1. Consider that your first entrance into Christianity is an engagement to proceed; your receiving Christ obligeth you to walk and grow up in him. A fourfold obligation your very Christianity layeth upon you, to grow stronger, and to persevere. (1.) The first is from the very nature of it; even from the office of Christ, and the use and ends to which we do receive him. You receive Christ as a Physician of your diseased souls; and doth not this engage you to go on to use his medicines till you are cured? What do men choose a physician for, but to heal them? It were but a foolish patient that would say, Though my disease be deadly, yet now I have chosen the best physician, I have no more to do; I doubt not of recovery.' You took Christ for a Saviour, which engageth you to use his saving means, and submit to his saving works. You took him for your Teacher and Master, and gave up yourselves to be his disciples, and what sense was in all this, if you did not mean to proceed in learning of him? It is a silly conceit for any man to think that he is a good scholar, merely because he hath chosen a good master or tutor, without any further learning of him. When Christ sent out his apostles, it was for these two works; first, to disciple nations, and baptize them; and then to go on in teaching them to observe all things whatsoever he commandeth them; Matt. xxviii. 19, 20. Christ is the to the Father; but to what way purpose did you come into this way, if you meant not to travel on in it?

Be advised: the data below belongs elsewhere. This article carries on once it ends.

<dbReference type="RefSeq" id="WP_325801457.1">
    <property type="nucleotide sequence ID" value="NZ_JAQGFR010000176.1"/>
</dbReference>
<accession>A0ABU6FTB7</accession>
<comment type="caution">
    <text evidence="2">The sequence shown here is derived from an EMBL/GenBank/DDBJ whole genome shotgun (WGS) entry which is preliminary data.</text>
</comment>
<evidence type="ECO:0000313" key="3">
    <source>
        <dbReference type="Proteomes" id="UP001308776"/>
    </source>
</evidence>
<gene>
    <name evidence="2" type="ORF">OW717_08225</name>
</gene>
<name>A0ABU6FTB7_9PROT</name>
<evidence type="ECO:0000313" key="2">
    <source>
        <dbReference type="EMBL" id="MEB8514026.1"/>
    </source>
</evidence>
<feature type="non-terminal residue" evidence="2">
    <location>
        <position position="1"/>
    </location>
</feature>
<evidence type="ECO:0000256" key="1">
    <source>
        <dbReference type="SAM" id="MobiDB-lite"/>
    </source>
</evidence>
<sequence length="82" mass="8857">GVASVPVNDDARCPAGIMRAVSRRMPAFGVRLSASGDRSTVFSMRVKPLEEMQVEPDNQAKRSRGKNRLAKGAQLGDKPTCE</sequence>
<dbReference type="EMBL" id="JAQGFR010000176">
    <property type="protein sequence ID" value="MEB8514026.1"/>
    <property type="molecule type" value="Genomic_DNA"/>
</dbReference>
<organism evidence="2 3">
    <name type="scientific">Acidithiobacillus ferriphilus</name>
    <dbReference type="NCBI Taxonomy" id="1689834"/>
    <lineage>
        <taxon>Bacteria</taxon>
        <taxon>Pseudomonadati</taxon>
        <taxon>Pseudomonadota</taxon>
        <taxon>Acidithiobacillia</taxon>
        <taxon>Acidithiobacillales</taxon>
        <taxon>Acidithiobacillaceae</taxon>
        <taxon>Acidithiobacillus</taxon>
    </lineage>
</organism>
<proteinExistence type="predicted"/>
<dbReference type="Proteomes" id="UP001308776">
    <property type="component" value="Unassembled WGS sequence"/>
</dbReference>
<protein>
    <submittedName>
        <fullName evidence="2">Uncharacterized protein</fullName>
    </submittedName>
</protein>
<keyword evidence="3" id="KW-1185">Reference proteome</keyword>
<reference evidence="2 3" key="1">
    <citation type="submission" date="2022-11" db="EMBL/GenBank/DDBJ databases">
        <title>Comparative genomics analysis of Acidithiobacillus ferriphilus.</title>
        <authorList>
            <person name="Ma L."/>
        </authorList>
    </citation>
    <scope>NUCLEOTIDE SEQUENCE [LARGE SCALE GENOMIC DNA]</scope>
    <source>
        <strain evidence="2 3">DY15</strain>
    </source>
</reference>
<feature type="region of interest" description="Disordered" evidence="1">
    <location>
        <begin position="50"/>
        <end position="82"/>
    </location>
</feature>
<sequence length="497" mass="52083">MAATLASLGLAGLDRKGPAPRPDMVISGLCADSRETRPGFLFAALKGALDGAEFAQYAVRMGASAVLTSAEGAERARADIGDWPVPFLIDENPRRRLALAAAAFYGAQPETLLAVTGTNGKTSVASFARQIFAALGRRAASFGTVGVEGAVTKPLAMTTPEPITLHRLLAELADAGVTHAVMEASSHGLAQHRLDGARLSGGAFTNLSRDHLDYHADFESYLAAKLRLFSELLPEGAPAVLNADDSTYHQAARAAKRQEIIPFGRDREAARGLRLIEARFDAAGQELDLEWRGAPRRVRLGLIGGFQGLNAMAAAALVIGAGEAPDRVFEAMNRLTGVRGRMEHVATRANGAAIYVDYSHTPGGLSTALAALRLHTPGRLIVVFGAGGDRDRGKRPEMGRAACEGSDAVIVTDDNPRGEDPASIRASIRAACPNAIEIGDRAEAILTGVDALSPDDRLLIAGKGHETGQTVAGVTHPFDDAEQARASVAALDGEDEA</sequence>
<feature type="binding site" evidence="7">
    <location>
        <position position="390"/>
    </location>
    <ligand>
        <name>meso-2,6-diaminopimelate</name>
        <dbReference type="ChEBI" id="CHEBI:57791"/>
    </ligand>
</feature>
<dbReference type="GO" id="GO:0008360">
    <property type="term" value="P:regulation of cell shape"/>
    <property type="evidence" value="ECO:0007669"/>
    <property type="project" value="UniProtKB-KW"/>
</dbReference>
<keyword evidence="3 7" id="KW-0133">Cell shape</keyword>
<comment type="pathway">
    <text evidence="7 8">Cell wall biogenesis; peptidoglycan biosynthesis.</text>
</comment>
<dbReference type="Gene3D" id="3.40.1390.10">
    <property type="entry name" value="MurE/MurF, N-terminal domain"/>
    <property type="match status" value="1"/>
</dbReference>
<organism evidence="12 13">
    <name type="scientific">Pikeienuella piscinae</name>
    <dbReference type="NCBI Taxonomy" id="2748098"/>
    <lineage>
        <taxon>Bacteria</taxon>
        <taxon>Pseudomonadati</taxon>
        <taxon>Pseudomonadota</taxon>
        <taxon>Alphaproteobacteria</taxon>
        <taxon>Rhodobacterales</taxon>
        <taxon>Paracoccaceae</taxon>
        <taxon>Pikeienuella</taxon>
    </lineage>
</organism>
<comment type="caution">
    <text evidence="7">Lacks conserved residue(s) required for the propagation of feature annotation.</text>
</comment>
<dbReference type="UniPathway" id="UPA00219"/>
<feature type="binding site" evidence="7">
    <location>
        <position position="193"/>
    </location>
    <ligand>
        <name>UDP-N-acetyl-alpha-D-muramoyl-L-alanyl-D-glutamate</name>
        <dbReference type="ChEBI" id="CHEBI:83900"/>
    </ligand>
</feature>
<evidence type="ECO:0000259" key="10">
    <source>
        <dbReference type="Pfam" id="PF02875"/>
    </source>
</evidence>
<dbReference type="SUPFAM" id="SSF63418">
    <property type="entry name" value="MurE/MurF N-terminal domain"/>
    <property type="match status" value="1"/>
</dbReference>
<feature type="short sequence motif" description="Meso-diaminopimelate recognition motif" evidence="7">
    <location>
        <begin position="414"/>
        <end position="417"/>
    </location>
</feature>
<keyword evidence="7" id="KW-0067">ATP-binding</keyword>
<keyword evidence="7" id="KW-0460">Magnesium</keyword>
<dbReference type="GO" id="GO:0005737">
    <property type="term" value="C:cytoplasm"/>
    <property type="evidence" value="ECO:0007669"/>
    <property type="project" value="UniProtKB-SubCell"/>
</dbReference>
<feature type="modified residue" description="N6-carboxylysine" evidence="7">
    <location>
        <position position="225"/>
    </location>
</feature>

(2.) Moreover, when you became Christians, you entered a solemn covenant with Christ; and bound yourselves by a vow, to be faithful to him to the death: and this vow is upon